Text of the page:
Last year 342 car accidents in New York City were caused by fatigued or drowsy drivers and 626 by drivers who fell asleep behind the wheel according to NYPD statistics. Driver fatigue is often experienced by taxi and limousine drivers who are working long shifts without proper rest.
A study conducted by the National University of Singapore’s Saw Swee Hock School of Public Health and published last year in the the Singapore Medical Journal shows that one in 3 taxi drivers participating in the study experienced driver fatigue. The study also found that the risk of dozing off unexpectedly was much higher after 10 hours of driving.
Symptoms of driver fatigue include trouble concentrating on the road, unexpected nodding, short term memory issues, longer time to react when facing a dangerous situation, yawning and rubbing eyes as well as unexpectedly drifting out of the lane.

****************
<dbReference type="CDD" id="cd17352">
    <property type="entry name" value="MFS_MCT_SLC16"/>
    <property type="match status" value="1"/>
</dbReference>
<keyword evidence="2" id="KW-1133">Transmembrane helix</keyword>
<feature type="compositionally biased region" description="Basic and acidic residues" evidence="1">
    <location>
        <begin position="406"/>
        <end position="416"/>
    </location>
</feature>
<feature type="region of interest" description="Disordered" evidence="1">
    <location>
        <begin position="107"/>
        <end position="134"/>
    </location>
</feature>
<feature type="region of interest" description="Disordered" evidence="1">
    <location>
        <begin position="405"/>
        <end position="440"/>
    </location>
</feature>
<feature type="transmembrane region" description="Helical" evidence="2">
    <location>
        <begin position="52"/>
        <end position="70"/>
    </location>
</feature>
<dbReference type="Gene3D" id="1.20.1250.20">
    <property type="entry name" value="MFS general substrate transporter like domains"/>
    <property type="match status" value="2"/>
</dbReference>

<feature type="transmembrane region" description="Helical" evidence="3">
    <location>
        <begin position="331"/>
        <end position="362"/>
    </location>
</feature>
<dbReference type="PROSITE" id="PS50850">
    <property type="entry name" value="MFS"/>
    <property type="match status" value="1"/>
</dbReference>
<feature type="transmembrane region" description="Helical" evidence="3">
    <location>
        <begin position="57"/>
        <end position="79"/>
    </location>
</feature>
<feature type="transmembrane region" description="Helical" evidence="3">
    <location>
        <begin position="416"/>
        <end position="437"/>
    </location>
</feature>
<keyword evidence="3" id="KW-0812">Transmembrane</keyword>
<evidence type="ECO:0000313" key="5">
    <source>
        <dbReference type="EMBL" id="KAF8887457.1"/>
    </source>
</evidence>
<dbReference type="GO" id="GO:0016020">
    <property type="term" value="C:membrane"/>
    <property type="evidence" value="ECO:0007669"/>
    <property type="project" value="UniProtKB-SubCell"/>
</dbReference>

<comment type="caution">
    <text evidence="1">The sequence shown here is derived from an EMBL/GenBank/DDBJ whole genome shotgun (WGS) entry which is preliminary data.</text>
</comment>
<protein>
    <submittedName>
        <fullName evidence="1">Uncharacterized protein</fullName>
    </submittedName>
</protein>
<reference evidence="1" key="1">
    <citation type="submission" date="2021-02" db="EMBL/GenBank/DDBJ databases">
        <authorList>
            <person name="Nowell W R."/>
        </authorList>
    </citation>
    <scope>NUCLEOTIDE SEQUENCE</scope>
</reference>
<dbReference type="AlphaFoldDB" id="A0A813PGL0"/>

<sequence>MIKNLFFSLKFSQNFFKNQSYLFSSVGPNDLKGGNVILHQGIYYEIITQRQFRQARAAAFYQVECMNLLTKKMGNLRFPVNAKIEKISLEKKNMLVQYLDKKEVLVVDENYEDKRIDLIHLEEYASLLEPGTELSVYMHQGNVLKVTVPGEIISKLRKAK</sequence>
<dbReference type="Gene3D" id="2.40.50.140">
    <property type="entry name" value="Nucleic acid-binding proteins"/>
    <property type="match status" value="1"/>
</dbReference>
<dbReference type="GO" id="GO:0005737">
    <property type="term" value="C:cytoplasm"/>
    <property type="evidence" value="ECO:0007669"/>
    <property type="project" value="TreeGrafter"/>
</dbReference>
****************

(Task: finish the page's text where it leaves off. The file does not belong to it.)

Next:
Last November in Manhattan, 74-year-old Salifu Abubakar been had been driving his taxi for 16 hours when he fatally struck 88 year old Luisa Rosario who was crossing the street on the Upper West Side. The driver said he never saw the victim(See previous blog). Following the accident, the Taxi and Limousine Commission proposed to cap shifts to 12 hours a day and 72 hours a week.
Last Thursday at at a public hearing of the TLC dozens of taxi drivers showed up to protest the proposed rule fearing that it would cut their income. Members of Luisa Rosario’s family were also there to push for the rule. They believe road safety and protecting lives has to come before profit.
Read more in the Huffington Post